I’m excited about Virtual Reality – it’s some cool technology that might just change the way we consume media. I’m not just talking about games, either. While I loved some gaming experiences, imagine being able to attend your favorite concert in VR, or getting to visit all kinds of places around the world without needing to pay a small fortune for flights and accommodation? VR might be the future, but revised projections predict that the future might not come as soon as originally thought.
According to SuperData (who sent me a rather interesting email), some issues with production are going to impact market penetration of VR devices in 2016.
There is a significant gap in the ability to fulfill consumer demand due to parts shortages and unforeseen popularity, according to the report. It outlines that more than 13M Americans say they intend to purchase a VR headset this year, but only 7.2M are estimated to ship.
However, VR has even bigger problems. Stephanie Llamas, director of research and head of VR/AR strategy at SuperData explains:
The general public are mostly unaware of Virtual Reality with 50% of Americans showing no interest in or knowledge of VR. Broad consumer adoption relies on building awareness, but today nearly 80% of consumers only occasionally or never hear about VR.
That said, the numbers are still quite staggering. Sales in 2016 are expected to hit $2.9 Billion in combined hardware and software, with that number growing at an incredible rate in the coming years. Most interestingly, gamers are expected to be the key to initial consumer adoption, accounting for 78% of sales in 2016, but by 2020 gaming is expected to fall to 28% of overall spend. I suppose that’s because by then all the gamers will already have their headsets and the focus will have to shift to other kinds of consumers who will use VR to experience other realities that they could never otherwise enjoy.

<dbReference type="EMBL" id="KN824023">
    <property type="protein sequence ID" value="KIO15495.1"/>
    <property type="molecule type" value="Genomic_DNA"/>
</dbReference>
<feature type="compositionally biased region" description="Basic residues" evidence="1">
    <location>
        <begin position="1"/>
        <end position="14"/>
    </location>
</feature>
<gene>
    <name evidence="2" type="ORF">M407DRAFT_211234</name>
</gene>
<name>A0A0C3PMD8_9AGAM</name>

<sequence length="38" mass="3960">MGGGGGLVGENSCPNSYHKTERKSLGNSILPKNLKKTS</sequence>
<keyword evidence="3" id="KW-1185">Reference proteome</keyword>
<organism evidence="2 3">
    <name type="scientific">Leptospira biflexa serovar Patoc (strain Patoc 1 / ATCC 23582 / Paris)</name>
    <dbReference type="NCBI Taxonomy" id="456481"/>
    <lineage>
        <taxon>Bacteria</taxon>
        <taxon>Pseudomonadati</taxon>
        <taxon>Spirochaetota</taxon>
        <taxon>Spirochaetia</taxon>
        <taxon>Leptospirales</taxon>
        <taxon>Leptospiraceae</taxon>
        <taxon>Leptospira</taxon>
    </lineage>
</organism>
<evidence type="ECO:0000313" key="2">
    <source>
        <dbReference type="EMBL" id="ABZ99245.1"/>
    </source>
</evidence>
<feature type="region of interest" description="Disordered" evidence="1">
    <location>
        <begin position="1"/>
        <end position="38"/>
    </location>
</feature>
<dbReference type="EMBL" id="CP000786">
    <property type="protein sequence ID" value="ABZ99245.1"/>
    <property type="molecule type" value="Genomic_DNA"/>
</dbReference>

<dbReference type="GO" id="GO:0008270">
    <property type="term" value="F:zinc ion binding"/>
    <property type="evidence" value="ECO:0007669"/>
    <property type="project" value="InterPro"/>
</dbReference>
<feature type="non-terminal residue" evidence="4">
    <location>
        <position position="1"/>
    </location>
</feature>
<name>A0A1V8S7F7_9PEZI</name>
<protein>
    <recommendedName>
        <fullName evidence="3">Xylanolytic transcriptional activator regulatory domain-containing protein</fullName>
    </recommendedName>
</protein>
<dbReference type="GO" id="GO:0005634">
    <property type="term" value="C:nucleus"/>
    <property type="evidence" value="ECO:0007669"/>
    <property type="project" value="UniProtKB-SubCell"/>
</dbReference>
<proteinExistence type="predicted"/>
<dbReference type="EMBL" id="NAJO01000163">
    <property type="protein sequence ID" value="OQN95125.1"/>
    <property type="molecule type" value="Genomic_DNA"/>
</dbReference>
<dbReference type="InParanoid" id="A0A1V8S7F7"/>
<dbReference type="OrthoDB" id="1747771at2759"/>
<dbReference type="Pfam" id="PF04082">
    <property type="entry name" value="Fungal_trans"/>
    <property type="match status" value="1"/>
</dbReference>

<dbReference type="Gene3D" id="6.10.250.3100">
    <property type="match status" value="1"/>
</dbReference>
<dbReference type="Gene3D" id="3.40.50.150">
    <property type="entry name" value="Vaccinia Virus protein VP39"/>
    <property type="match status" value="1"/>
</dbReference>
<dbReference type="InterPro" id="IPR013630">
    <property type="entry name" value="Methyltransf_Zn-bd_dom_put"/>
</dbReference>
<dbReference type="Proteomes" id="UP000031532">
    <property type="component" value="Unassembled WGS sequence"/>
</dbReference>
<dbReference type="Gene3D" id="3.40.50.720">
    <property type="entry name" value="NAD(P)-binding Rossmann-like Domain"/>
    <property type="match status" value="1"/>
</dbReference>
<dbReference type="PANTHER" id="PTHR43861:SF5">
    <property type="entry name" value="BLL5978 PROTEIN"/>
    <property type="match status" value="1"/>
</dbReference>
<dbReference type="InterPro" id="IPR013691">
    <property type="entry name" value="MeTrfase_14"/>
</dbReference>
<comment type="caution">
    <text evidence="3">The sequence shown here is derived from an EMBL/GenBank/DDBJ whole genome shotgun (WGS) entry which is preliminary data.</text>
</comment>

Finally, according to the research, the most well-known VR headset is the PlayStation VR, but even that sits at only 28% awareness. With the Oculus Rift, Samsung Gear VR and HTC Vive facing such low awareness, the marketing and PR teams have quite a task ahead of them.
I am keen to get a VR headset eventually, but I’ll probably wait for the second generation. Or for the prices to come down. Or both. Are you going to be an early adopter, or are you waiting to see if it takes off first?
Last Updated: April 20, 2016